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‘Maryland, My Maryland’ is not our Maryland | READER COMMENTARY

Work crews remove the statue of Confederate general Stonewall Jackson, Wednesday, July 1, 2020, in Richmond, Va. In Maryland, some statues have come down as well but not what might be the state's most prominent tribute to the Confederacy, the state song, "Maryland, My Maryland" that refers to Abraham Lincoln as a "despot." AP Photo/Steve Helber)
Work crews remove the statue of Confederate general Stonewall Jackson, Wednesday, July 1, 2020, in Richmond, Va. In Maryland, some statues have come down as well but not what might be the state's most prominent tribute to the Confederacy, the state song, "Maryland, My Maryland" that refers to Abraham Lincoln as a "despot." AP Photo/Steve Helber) (Steve Helber/AP)

The state song of Maryland has got to go (”Shelve Maryland’s toxic state song now,” June 25). A call to arms against the Union and a battle hymn of the Confederacy, “Maryland, My Maryland” refers to Abraham Lincoln as a despot, vandal and tyrant (“burst the tyrant’s chain”), demands violent vengeance for the Confederacy (“avenge the patriotic gore”) and insults Union soldiers (”Northern scum”).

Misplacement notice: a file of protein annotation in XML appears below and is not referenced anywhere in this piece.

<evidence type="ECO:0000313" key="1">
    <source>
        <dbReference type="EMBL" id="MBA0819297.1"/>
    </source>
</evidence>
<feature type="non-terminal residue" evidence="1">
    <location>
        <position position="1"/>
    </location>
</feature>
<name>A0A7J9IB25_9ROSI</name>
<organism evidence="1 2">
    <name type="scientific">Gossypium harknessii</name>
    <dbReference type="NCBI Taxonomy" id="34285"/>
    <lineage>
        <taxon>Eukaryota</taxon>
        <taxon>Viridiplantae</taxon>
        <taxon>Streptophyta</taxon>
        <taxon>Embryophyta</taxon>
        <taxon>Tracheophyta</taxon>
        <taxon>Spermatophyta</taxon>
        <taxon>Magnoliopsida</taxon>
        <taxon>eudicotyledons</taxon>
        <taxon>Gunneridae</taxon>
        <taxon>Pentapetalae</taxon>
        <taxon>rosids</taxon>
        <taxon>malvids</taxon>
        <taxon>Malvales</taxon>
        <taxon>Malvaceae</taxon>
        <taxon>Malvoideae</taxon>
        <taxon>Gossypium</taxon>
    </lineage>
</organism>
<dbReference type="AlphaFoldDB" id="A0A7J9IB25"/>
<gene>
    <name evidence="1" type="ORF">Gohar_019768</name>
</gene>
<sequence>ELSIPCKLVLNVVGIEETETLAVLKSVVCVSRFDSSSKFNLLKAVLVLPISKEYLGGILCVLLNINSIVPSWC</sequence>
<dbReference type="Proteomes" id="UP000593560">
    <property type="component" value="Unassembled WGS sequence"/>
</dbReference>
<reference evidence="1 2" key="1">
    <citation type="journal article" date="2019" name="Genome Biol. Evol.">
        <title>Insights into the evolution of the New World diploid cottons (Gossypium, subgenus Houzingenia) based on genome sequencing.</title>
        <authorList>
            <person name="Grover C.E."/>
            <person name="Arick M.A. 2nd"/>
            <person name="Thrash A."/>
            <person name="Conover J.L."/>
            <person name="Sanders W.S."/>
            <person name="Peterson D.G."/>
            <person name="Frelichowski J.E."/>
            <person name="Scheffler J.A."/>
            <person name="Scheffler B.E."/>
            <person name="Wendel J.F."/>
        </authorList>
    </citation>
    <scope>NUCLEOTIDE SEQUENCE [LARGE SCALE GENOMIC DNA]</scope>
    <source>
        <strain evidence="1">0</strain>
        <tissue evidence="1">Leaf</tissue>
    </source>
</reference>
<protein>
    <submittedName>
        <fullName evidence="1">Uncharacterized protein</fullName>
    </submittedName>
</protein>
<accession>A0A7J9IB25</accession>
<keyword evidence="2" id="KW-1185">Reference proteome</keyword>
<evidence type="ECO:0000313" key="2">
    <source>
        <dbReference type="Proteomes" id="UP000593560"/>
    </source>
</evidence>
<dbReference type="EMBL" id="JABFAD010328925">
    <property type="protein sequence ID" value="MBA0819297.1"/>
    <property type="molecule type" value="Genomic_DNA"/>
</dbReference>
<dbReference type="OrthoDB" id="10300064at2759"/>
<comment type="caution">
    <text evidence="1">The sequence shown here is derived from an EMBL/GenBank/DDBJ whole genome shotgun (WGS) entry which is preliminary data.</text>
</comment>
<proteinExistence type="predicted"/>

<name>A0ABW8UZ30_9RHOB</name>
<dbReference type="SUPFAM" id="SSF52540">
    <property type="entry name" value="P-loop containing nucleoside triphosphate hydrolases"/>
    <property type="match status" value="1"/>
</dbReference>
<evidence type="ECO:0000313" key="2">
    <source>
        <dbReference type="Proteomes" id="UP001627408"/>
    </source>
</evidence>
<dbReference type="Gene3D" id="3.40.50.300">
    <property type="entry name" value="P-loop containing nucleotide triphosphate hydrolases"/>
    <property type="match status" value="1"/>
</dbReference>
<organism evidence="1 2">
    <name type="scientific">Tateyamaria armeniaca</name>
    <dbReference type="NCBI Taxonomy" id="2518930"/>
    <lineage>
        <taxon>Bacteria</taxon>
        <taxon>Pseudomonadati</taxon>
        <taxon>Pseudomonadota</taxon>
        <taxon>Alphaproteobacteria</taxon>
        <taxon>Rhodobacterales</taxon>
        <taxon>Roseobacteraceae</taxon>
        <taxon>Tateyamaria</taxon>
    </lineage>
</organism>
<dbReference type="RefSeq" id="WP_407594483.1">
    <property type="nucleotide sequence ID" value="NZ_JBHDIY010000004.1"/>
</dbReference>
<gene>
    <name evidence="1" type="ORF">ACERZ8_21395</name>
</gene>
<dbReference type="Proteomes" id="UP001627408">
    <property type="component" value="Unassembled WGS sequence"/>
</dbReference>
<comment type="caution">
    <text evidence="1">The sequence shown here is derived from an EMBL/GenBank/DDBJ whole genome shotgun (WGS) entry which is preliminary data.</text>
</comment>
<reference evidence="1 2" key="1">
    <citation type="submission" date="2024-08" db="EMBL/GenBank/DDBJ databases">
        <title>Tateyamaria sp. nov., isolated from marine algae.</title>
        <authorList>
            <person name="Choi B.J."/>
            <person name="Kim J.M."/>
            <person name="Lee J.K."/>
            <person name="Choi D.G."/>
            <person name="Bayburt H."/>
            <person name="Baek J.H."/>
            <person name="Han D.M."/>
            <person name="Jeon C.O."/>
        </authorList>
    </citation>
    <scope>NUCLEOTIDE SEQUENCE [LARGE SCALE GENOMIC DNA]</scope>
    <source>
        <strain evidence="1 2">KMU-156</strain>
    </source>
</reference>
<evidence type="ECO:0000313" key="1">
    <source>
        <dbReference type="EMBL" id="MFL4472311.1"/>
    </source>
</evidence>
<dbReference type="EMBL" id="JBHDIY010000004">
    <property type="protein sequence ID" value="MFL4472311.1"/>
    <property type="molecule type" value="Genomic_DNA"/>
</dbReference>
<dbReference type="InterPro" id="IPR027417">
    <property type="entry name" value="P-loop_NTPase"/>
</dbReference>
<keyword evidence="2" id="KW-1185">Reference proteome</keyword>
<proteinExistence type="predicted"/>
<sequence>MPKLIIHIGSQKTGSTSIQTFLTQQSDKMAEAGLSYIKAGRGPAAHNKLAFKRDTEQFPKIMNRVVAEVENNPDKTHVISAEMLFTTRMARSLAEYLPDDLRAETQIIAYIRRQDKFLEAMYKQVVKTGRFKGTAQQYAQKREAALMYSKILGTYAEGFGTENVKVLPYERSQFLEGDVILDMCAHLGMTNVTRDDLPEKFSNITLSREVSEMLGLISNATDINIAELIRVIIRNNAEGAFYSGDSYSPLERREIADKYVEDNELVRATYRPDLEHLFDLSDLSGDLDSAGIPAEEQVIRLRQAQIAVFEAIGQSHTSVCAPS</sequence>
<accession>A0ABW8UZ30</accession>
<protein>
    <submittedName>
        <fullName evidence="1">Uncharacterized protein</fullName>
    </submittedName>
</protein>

These lyrics clearly do not reflect the values of the Maryland we love today. And yet this song remains our state song, and thus remains one of Maryland’s most egregious monuments to the Confederacy. Yet it is more insidious than a monument — songs demand people participate in their lyrics, literally giving voice to racism that has no place here, implicating all those who sing.

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We must no longer participate. At a time when all Americans are being called to re-examine the past, a song that literally calls to fight for the Confederacy has no place in 2020.

So in response to Maryland’s call to arms, I propose a call to action: all Maryland residents must write their representatives demanding that the song be replaced. In 2018, 2019 and earlier this year, state representatives considered removing the song, but each time no action has been taken. It is far past time to take action.

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If you have protested or donated or spoken out or agreed that Black Lives Matter, I urge you to take action.

“Maryland, my Maryland” is not our Maryland.

Irene Gibson, Rockville

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